The Bayou Bakery King Cake costs $39.95 and serves 14-16 people. Since I was only willing to have ten or twelve servings myself, I took it to a friend’s house and she and her daughter helped me to consume it.
On Rose Monday, I was in Köln for the Rosenmontag (Rose Monday) Parade. This was part of a slightly larger trip which included Karlsruhe and Stuttgart- I’ll talk about those in another post, because Cologne during Carnival is more than enough for one post.
First, a brief administrative note- I took more than 600 pictures, and I whittled them down to around 180 or so that were worth sharing with anyone. From those, I picked 32 for this post. If you want to see the ~150 that aren’t in the post, they’re in this gallery over here.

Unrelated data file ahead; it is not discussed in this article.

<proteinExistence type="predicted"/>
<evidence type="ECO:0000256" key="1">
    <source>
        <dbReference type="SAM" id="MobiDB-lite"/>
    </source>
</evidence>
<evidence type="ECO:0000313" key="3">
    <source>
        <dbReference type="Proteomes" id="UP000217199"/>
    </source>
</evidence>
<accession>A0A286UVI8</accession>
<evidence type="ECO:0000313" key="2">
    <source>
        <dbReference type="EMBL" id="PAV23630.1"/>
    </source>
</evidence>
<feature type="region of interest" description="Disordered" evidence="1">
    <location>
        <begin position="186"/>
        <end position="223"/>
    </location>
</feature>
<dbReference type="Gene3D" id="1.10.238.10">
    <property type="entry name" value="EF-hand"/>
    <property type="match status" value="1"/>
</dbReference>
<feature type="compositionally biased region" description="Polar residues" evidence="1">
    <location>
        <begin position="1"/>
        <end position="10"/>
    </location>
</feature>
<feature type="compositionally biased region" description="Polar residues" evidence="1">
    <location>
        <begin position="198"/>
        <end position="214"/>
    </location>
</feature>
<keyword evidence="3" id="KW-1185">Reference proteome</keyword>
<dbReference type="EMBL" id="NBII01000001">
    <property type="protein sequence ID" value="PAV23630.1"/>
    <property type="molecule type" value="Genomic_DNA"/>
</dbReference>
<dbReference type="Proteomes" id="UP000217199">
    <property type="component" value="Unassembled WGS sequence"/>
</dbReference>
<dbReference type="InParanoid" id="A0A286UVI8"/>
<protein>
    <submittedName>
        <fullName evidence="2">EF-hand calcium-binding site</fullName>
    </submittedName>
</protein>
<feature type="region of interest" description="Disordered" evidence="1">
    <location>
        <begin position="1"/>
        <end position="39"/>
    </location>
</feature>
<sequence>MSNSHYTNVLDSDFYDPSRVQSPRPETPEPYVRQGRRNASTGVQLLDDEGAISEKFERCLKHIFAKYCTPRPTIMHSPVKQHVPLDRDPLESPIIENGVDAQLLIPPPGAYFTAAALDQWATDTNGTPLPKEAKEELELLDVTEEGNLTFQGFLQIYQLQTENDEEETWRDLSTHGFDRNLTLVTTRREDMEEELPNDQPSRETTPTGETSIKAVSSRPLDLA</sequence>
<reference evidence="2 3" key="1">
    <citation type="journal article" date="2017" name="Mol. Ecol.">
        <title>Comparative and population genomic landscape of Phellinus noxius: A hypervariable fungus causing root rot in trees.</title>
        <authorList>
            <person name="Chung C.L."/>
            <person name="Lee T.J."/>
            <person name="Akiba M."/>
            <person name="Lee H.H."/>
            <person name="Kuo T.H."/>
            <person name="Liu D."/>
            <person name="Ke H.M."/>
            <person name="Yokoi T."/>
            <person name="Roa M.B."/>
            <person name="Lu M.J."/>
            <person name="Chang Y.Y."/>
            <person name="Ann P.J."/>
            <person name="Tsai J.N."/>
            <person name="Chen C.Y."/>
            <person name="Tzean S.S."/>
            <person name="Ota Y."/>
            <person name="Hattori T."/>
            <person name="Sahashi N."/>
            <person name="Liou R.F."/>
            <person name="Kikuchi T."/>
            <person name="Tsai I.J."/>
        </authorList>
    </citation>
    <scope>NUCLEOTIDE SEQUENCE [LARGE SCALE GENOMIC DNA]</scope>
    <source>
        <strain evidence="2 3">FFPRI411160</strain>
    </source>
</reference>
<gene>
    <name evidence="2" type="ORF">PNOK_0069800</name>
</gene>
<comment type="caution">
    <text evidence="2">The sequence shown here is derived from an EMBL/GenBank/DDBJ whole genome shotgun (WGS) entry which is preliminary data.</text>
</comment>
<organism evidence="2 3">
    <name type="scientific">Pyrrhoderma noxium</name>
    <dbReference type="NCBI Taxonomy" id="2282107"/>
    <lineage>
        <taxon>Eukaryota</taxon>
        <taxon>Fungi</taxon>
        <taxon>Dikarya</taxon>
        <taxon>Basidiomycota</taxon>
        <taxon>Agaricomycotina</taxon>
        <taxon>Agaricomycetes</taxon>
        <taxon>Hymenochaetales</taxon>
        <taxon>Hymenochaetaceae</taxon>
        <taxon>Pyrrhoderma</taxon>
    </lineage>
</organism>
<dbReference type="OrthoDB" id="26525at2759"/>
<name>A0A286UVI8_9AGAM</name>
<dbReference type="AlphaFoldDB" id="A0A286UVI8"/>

Second, there are a few things to bear in mind while looking through these pictures:
1) The best thing about the Carnival season for a big kid like myself is the costumes. There were so many costumes- I noticed a high count of bees, giraffes, and pirates. The people who wore full body fur suit costumes had the right idea though. The temperature wasn’t bad, but it was windy. Unless you were standing directly in the sun, it was kind of cold.
2) If I ever go to one of these things again, I totally need a costume with a helmet. Flying bars of solid chocolate hurt when they hit you in the head. Even a packet of Haribo gummi bears can be unpleasant if you get beaned right in the forehead. The candy was being thrown for hours, and after a while I started to shrink back like a kicked puppy any time someone made a throwing motion. The kids standing on either side of me made out like bandits from all the noggin-bounce candy castoffs, though.